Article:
“Sully” is directed by Clint Eastwood and stars Tom Hanks, Aaron Eckhart, Laura Linney, and Mike O’Malley. The film is based on the true story of Chesley ‘Sully’ Sullenberger, the pilot who successfully landed a plane on the Hudson River with 155 people on board.
This is a film I have been heavily anticipating, with Hanks starring and Eastwood directing on such an amazing story, I had the highest of hopes coming in. Also, the trailers showed some surprising glimpses of the landing on the Hudson, so I was dying to see how great that would look in IMAX.
Tom Hanks as the title character is excellent, as always. Hanks is one of the greatest actors of all-time, so it’s no surprise that he nails this character through and through. As Sully, Hanks is believable as both the pilot and the man out of the cockpit, giving the character some real emotional depth, as well as some exceptional line delivery.
The supporting cast is, for the most part, also solid. Aaron Eckhart is great as co-pilot Jeff Skiles here, bringing a good blend of comedy and drama when needed. I also liked Mike O’Malley as Charles Porter, the man leading the investigation of Sullenberger. O’Malley may be portrayed on the negative side more, but I don’t think he was unfairly portrayed, as he does good work as a man who simply is being told to investigate the situation.
In a film where three and a half minutes were the selling point, there are some really strong moments outside of the Hudson landing that are truly special, and that’s all due to Hanks. Hanks single-handedly keeps this movie compelling much more than it should have been, and this may be a performance worthy of award recognition.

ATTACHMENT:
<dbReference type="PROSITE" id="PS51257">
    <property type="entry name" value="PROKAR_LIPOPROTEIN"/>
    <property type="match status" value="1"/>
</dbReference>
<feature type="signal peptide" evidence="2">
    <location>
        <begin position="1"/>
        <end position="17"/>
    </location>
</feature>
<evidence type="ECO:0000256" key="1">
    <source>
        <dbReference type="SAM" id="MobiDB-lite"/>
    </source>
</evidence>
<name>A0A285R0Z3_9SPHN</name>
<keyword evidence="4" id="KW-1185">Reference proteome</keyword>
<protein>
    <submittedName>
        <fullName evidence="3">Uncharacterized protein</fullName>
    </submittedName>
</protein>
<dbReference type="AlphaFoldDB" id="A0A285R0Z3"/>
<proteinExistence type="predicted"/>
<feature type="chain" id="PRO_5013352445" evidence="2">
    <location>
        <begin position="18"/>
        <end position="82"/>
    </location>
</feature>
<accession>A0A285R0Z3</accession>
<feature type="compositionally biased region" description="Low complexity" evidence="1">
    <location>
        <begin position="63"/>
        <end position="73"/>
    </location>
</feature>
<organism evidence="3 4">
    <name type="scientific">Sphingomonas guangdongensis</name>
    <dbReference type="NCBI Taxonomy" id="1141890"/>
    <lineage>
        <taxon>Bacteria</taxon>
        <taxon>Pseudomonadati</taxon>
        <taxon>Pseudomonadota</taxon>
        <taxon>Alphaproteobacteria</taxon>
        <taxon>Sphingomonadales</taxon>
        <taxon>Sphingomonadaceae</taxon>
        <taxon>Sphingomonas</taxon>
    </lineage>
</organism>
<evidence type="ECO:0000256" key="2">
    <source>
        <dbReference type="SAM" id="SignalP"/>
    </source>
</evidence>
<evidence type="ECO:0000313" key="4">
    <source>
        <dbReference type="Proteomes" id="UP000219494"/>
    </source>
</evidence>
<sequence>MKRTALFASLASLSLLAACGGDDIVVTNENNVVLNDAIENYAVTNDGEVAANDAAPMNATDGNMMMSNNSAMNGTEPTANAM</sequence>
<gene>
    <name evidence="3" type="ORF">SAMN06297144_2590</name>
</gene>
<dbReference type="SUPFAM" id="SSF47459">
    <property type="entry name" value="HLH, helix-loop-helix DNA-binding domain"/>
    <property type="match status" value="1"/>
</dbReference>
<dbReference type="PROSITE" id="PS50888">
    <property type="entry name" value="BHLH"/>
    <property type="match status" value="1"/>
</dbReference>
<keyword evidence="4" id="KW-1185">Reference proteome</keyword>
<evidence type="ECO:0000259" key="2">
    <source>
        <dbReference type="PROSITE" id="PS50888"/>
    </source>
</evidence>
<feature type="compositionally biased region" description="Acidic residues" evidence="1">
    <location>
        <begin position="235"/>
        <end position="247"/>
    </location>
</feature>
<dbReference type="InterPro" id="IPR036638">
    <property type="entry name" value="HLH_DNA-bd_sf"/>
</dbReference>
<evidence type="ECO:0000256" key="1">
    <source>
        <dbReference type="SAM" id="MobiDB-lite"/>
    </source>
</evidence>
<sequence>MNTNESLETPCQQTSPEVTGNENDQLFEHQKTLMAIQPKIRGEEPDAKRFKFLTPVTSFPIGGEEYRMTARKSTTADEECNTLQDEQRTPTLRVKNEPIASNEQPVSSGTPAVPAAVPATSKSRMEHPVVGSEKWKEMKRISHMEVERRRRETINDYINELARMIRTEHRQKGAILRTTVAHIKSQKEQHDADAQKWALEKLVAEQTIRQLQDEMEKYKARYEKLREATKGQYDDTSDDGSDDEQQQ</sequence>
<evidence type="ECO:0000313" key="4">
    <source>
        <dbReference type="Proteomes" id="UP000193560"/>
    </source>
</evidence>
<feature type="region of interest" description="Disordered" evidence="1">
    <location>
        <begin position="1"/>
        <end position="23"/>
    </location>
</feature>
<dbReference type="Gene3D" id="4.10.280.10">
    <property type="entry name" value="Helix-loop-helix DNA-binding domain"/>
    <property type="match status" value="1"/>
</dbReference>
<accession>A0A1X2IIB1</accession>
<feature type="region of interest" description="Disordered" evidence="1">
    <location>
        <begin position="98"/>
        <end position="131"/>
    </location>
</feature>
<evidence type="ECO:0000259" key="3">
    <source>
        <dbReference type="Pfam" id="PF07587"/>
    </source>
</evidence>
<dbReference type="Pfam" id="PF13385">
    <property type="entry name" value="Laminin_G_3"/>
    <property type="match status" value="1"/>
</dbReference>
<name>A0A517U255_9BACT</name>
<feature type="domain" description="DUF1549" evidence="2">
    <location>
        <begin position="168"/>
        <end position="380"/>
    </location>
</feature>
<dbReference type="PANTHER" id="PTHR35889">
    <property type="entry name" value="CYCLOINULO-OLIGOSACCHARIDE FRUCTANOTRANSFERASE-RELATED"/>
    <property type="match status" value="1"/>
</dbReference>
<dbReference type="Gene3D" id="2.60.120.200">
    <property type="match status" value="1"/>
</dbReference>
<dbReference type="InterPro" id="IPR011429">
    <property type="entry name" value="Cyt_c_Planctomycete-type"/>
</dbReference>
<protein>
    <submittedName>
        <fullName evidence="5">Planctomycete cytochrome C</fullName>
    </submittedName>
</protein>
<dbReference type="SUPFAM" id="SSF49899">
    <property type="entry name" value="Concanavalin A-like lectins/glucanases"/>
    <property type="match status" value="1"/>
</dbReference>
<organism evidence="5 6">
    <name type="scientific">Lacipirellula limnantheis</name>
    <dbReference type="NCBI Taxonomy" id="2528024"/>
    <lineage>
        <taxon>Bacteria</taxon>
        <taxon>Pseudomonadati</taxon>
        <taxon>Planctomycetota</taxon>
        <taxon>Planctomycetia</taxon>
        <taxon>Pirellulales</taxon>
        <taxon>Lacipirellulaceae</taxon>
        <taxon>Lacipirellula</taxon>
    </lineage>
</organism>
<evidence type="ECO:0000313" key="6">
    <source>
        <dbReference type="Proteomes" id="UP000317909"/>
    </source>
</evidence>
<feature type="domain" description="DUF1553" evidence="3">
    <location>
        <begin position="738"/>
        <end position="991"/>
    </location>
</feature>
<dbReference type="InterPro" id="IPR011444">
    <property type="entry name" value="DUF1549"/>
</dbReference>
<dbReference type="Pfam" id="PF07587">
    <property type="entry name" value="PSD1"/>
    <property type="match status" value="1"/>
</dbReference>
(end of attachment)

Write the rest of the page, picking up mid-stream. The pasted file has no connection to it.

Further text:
Speaking of those three and a half minutes, when the flight is finally shown in its full capacity, it is an incredible sight to see. The visual effects are flawless, the scenes are gripping, and these moments are the highlight of the whole film.
Unfortunately, I was not a massive fan of how the film decided to use these flight scenes. First off, while they looked awesome, dream sequences were lazy, and so I could have gone without both of the dreams that occur in this movie. But going back to the actual Hudson landing, the first time the flight is shown, it is shown in a perspective that doesn’t do justice to how crazy the whole event was. By the second and third times the movie goes through the flight, it gets progressively more phenomenal, but I was so amped the first time it came up, that I couldn’t help but be slightly disappointed at the POV that Clint Eastwood decided to use.
Of the entire supporting cast, I was not a fan of the performance by Laura Linney as Sully’s wife, Lorraine. Linney is just not very likable as the wife, and I don’t think that’s the point. She doesn’t act very supportive of her husband who, oh I don’t know, JUST SAVED 155 PEOPLE, and while also just acting bizarre throughout the entire runtime.
This movie is just never as compelling as it should be. Not that the film is boring or not interesting, the story is one that’s absolutely worth telling, but the story is done in such a way that I never found myself emotionally attached to anyone on board besides Sully, and the investigation never felt all that interesting overall. There was also never really that moment that tugged at my heartstrings, even though I kept hoping it would come.
Also, just don’t like how the film ends. It’s pretty abrupt, feels rather awkward, and just seems like it’s missing some sort of emotional punch that it really could have benefitted from.
“Sully” is lifted by a tremendous Tom Hanks performance and an incredible true story, as well as some gorgeously done scenes involving the crash on the Hudson River. While the film didn’t live up to my lofty expectations due to a lack of genuine emotion and some issues keeping my intrigue all the way through, “Sully” is a solid movie, and does justice to the Hero on the Hudson.
What did you think of “Sully”? Comment below with what you thought.